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There are many conditions comorbid to autism spectrum disorders, ranging from concurrent psychiatric conditions and neuroinflammation to a variety of colon and digestive disorders, which afflict upwards of half of individuals with autistic conditions. However, autism and other autistic spectrum diagnoses, including Asperger syndrome, are diagnosed strictly as a cognitive disability, as a brain disorder that begins in early childhood, persisting throughout adulthood, and affecting three crucial areas of development: communication, social interaction and creative or imaginative play.

Comorbid conditions

Bowel disease

It has been claimed that up to fifty percent of children with autism experience persistent gastrointestinal tract problems, ranging from mild to moderate degrees of inflammation in both the upper and lower intestinal tract. This has been described as a syndrome, autistic enterocolitis, by Dr. Andrew Wakefield; this diagnostic terminology, however, has been questioned by medical experts. Constipation, often with overflow, or encopresis, is often associated with developmental disorders in children, and is often difficult to resolve, especially among those with behavioral and communication problems.[1]

Depression and anxiety disorders

Depression and its cousin, anxiety, may be the most common comorbid disorders accompanying autism, affecting over half of all people with Asperger syndrome (AS). Many times the depression is caused more by society's attitudes and behaviors toward autistics than by the autism itself. Depression might also be related to Seasonal Affective Disorder.

Fragile X syndrome

Fragile X syndrome is the most common inherited form of mental retardation. It was so named because one part of the X chromosome has a defective piece that appears pinched and fragile when under a microscope. Fragile X syndrome affects about two to five percent of people with ASD. It is important to have an autistic checked for Fragile X, especially if the parents are considering having another child. If one child has Fragile X, there is a one-in-two chance that boys born to the same parents will have Fragile X (see Mendelian genetics). Other members of the family who may be contemplating having a child may also wish to be checked for the syndrome.

Hyperactivity and attention abnormalities

Attention-deficit hyperactivity disorder (ADHD) is one of the most commonly diagnosed and controversial mental disorders among children, and is increasingly recognized as afflicting adults as well. Its symptoms include inattention, hyperactivity, and impulsivity. According to sources such as the CDC, the causes are currently unknown, and it is thought that the term covers a variety of related disorders. There is no single medical test that can accurately diagnose ADHD, though there are assessment tools.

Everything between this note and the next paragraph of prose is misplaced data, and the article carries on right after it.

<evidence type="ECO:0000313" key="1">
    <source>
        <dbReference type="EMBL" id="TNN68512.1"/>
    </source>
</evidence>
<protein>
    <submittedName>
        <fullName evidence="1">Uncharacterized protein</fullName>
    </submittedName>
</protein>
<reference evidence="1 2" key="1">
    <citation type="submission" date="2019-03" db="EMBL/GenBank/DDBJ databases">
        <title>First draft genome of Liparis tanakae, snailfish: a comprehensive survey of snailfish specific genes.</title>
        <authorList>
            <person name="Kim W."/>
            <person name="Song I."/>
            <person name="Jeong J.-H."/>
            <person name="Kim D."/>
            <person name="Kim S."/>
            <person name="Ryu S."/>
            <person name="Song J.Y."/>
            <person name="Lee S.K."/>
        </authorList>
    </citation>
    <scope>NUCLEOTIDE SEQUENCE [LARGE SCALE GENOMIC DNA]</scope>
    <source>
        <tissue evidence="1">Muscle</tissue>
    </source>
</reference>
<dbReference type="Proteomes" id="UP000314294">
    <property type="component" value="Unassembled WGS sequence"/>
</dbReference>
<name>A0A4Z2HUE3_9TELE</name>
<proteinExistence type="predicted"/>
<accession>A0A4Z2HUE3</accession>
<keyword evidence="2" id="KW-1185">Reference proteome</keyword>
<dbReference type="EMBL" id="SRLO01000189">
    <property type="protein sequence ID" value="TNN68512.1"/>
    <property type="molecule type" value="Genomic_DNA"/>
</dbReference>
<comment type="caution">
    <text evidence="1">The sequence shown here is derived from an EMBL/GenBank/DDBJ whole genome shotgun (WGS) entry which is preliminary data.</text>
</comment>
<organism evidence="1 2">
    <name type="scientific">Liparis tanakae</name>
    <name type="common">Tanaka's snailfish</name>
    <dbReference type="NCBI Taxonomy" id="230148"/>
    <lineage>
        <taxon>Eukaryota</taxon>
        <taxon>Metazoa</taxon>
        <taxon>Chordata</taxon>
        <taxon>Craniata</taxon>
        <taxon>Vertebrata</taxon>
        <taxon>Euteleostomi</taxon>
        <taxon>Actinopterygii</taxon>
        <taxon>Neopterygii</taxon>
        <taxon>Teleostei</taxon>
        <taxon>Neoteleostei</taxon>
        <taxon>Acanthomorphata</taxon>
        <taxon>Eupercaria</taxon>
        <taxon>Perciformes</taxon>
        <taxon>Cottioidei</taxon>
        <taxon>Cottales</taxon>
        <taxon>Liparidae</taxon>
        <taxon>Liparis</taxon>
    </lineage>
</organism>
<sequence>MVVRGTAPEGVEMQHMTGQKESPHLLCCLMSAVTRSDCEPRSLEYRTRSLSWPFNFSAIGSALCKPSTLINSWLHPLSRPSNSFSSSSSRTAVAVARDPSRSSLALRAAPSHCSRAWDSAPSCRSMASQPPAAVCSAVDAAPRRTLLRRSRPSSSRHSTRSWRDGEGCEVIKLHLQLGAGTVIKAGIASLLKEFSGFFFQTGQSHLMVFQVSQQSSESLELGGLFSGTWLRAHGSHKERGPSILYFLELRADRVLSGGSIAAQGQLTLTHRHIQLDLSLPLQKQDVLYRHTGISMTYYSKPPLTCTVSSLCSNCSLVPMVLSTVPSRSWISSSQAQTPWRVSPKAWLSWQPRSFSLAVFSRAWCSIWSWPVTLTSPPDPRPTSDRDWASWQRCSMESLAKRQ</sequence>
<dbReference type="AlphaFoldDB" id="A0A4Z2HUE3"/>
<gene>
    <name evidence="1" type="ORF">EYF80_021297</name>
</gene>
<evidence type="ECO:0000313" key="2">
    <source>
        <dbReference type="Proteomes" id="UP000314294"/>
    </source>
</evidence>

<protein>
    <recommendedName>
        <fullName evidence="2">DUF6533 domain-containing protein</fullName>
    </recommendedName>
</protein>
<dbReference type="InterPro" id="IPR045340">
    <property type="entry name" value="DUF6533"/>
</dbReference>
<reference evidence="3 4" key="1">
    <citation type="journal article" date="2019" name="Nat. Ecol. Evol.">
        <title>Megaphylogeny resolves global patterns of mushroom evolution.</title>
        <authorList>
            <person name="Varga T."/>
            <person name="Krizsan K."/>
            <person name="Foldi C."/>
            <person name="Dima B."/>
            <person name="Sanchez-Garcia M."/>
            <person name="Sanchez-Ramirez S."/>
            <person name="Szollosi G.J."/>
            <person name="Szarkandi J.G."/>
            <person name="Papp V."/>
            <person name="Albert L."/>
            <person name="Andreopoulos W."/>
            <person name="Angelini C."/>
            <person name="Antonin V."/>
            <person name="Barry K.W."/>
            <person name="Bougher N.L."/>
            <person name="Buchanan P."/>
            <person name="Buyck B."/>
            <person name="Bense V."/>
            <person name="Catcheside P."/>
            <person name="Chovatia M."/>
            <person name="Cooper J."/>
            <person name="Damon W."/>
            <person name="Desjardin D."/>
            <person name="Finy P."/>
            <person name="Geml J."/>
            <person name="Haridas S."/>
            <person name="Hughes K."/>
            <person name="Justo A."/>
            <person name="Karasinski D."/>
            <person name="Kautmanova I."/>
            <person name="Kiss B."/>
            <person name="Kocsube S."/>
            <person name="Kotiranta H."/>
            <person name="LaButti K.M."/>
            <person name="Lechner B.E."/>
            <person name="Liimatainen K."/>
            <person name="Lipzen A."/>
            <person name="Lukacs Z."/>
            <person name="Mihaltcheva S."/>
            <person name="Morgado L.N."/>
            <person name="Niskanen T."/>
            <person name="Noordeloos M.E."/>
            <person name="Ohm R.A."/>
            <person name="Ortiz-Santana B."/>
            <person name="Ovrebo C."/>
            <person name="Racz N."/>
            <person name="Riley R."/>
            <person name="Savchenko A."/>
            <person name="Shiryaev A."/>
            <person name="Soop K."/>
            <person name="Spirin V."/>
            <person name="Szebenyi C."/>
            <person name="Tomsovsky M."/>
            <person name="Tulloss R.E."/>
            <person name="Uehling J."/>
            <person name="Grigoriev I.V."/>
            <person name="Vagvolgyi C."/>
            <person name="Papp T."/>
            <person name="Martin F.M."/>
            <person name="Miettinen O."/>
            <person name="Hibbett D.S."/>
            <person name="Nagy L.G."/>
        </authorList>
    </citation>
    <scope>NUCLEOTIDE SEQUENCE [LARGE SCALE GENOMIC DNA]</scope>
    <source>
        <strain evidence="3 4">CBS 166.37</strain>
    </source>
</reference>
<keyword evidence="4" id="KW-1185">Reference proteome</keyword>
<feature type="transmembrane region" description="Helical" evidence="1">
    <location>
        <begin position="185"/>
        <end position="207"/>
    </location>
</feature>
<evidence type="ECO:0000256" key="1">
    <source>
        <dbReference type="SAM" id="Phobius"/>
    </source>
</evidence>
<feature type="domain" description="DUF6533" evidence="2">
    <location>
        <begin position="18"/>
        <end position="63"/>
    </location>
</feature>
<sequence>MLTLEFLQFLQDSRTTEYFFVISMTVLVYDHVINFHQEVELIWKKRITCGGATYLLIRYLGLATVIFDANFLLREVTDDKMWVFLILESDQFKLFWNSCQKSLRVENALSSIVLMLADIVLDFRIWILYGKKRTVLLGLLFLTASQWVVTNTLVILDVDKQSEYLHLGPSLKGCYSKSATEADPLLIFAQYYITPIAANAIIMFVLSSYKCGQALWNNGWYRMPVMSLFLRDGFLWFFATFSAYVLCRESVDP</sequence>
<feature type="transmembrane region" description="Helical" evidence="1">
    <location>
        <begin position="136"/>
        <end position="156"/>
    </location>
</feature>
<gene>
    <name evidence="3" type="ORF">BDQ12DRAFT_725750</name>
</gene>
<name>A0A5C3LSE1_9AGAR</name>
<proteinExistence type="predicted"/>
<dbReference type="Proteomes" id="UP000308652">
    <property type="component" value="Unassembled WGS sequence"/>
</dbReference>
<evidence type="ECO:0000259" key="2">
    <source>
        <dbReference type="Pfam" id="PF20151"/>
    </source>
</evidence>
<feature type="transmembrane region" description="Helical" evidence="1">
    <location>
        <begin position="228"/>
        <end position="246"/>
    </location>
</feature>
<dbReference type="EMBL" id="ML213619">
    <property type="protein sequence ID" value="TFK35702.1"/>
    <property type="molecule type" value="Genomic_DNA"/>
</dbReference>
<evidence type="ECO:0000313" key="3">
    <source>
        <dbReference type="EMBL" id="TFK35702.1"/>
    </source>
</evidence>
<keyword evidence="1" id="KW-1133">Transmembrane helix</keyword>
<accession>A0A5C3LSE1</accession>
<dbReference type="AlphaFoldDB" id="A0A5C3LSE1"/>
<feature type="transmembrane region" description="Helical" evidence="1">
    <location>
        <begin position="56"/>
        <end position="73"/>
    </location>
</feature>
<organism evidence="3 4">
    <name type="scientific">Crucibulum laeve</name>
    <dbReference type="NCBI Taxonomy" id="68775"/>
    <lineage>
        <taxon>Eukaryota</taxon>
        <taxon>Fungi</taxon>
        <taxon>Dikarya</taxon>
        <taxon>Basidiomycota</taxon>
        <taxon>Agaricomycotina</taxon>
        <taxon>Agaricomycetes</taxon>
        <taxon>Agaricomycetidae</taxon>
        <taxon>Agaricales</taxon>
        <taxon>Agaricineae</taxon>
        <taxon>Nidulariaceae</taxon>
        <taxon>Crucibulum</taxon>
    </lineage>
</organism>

Mental retardation

Many autistic children have some degree of mental impairment. When tested, some areas of ability may be normal or superior, while others may be especially weak. For example, an autistic child may do well on the parts of the test that measure visual skills but earn low scores on the language subtests.

Mental retardation isn't a mandatory feature of autism. In fact, most people with autism have at least "normal" results on intelligence test. Some are Mensa members. IQ test results are much more uneven in the sub-categories than normal, frequently showing a peak in visuo-spatial tasks or rote memory. Because of this an autistic may have much more skill in doing certain things than his IQ seems to indicate, and when taken to the extreme it is called being an autistic savant.

Neuroinflammation and immune disorders

The role of the immune system and neuroinflammation in the development of autism is controversial. Until recently, there was scant evidence supporting immune hypotheses, but research into the role of immune response and neuroinflammation may have important clinical and therapeutic implications. The exact role of heightened immune response in the central nervous system (CNS) of patients with autism is uncertain, but may be a primary factor in triggering and sustaining many of the comorbid conditions associated with autism. Recent studies indicate the presence of heightened neuroimmune activity in both the brain tissue and the cerebrospinal fluid of patients with autism, supporting the view that heightened immune response may be an essential factor in the onset of autistic symptoms.[2]

Nonverbal learning disorder

See Nonverbal learning disorder.

Obsessive-compulsive disorder